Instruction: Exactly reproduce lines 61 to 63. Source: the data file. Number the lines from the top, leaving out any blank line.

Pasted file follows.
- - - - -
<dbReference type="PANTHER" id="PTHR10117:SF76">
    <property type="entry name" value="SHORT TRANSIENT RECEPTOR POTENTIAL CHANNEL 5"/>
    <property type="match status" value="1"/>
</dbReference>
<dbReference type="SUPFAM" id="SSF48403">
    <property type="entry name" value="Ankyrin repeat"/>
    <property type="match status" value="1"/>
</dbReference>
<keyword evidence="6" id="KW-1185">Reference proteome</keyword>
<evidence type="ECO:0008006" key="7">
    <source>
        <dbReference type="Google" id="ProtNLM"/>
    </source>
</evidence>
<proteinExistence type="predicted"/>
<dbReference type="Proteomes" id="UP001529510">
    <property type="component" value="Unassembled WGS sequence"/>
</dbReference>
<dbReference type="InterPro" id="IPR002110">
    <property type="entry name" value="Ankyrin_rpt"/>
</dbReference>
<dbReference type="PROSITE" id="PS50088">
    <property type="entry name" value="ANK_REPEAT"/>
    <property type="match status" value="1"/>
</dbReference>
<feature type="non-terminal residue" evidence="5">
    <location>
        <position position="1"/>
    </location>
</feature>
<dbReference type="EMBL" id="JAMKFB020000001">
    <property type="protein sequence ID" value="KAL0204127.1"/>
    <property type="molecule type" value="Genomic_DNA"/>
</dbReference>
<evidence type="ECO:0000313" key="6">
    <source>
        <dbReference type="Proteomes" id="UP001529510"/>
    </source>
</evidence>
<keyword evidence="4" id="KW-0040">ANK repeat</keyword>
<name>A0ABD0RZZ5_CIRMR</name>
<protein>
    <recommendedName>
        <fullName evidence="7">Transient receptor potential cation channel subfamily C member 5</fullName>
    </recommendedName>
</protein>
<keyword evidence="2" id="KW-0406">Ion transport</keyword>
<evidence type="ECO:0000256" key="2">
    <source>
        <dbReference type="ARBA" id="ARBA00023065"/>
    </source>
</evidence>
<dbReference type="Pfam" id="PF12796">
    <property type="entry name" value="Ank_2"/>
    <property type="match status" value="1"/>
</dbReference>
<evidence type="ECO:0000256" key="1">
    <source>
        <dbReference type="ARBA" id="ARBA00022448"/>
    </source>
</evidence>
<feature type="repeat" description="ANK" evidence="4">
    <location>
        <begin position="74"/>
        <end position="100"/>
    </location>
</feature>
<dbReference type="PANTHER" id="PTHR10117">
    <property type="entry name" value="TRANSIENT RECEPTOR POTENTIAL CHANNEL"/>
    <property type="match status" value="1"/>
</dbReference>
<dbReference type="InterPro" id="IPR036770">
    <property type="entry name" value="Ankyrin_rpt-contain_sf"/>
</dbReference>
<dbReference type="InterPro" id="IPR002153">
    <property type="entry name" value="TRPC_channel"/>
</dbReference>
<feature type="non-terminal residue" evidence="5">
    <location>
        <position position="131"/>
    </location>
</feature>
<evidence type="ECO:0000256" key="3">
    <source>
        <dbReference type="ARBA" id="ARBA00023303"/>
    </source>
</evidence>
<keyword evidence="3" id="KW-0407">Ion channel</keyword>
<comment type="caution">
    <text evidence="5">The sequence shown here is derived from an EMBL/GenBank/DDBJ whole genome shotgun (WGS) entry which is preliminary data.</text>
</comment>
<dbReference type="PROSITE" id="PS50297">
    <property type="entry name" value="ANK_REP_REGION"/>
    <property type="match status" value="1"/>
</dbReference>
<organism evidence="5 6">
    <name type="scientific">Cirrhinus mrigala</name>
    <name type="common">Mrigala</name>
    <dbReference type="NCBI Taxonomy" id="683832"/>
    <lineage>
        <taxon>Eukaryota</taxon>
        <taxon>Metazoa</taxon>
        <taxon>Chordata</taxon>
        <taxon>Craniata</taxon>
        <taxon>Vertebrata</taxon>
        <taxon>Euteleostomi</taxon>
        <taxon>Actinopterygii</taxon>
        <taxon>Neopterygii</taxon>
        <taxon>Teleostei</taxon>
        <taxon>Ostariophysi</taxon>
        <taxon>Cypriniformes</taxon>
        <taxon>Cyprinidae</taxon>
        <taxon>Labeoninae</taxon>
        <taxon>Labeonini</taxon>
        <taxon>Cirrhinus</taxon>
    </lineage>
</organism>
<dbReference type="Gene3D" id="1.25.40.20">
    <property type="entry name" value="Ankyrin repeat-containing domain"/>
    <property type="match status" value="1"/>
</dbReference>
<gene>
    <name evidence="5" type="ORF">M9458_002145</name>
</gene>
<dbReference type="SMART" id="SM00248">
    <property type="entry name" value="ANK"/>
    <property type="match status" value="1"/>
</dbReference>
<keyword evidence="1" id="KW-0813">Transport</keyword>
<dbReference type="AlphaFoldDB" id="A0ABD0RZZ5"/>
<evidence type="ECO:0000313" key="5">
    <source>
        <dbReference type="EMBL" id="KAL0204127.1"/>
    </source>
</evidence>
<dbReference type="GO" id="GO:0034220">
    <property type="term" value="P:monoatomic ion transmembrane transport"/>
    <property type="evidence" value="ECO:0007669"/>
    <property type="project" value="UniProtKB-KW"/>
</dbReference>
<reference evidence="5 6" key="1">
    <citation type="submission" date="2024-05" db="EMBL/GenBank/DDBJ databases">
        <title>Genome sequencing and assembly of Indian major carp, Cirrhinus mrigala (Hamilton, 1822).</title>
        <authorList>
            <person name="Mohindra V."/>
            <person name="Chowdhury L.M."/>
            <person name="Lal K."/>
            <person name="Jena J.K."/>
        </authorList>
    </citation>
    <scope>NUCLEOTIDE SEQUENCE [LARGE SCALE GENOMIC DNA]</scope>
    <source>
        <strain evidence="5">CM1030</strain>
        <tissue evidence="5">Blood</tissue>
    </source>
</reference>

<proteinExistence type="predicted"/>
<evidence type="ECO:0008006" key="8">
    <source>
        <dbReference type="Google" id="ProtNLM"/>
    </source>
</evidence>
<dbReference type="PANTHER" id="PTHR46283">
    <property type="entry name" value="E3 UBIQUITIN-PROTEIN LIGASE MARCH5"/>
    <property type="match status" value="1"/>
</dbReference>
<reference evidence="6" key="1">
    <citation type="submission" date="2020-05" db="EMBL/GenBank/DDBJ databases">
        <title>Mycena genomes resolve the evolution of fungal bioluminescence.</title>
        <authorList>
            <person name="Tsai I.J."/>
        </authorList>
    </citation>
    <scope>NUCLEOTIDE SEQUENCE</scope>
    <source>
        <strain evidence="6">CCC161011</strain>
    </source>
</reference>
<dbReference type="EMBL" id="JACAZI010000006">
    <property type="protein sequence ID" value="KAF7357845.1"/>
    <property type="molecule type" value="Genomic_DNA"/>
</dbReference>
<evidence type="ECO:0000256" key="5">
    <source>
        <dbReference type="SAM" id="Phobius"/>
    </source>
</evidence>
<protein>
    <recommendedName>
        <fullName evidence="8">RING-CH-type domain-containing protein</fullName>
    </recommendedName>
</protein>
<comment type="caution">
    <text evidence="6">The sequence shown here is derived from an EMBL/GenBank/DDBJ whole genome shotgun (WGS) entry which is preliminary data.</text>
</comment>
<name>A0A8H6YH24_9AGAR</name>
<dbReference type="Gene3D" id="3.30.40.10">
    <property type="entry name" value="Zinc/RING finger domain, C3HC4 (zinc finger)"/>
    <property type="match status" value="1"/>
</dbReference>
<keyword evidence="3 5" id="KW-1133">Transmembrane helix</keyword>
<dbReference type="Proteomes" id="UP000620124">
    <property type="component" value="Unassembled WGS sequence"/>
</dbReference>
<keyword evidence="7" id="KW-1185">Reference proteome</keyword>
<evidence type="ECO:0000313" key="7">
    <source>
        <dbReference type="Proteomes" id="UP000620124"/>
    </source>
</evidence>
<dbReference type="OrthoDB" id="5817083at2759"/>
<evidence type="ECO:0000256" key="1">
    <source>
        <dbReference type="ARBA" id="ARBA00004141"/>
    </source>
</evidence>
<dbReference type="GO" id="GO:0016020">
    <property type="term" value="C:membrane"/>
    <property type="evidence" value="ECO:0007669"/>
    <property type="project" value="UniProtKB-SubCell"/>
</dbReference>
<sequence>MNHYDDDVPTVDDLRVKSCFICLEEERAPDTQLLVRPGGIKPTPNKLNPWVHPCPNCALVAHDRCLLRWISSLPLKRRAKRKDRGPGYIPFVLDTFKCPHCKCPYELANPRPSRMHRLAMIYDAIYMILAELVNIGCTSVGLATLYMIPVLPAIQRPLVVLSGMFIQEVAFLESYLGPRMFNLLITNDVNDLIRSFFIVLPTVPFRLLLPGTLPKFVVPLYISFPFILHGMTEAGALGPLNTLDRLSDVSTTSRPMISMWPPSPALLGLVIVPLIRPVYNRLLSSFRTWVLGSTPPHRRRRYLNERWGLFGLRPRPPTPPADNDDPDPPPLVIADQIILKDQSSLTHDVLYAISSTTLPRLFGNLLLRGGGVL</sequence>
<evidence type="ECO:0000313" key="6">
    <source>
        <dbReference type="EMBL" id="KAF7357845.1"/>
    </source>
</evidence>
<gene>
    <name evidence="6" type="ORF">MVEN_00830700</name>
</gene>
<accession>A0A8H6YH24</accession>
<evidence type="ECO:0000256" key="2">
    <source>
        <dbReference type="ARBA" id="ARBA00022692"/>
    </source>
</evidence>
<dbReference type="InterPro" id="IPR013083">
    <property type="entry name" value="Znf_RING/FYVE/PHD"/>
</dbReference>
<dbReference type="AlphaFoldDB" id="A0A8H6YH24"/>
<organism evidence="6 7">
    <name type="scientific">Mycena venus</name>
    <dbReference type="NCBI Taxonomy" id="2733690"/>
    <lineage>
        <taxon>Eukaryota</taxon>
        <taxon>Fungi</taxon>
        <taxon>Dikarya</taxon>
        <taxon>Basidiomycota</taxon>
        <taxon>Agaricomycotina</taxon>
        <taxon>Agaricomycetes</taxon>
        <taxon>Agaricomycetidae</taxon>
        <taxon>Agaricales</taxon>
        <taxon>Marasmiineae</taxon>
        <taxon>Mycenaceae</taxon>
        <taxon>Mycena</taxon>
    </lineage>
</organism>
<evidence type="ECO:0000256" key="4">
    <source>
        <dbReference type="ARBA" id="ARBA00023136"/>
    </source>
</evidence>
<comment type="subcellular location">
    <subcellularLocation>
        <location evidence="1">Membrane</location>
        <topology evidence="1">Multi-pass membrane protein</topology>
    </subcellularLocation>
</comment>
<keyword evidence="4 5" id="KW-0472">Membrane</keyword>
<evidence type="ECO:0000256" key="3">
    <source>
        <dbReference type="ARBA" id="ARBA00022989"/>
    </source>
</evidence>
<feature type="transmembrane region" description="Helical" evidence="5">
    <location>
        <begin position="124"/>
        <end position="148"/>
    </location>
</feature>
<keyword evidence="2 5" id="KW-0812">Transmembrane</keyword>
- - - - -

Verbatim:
</evidence>
<feature type="repeat" description="ANK" evidence="4">
    <location>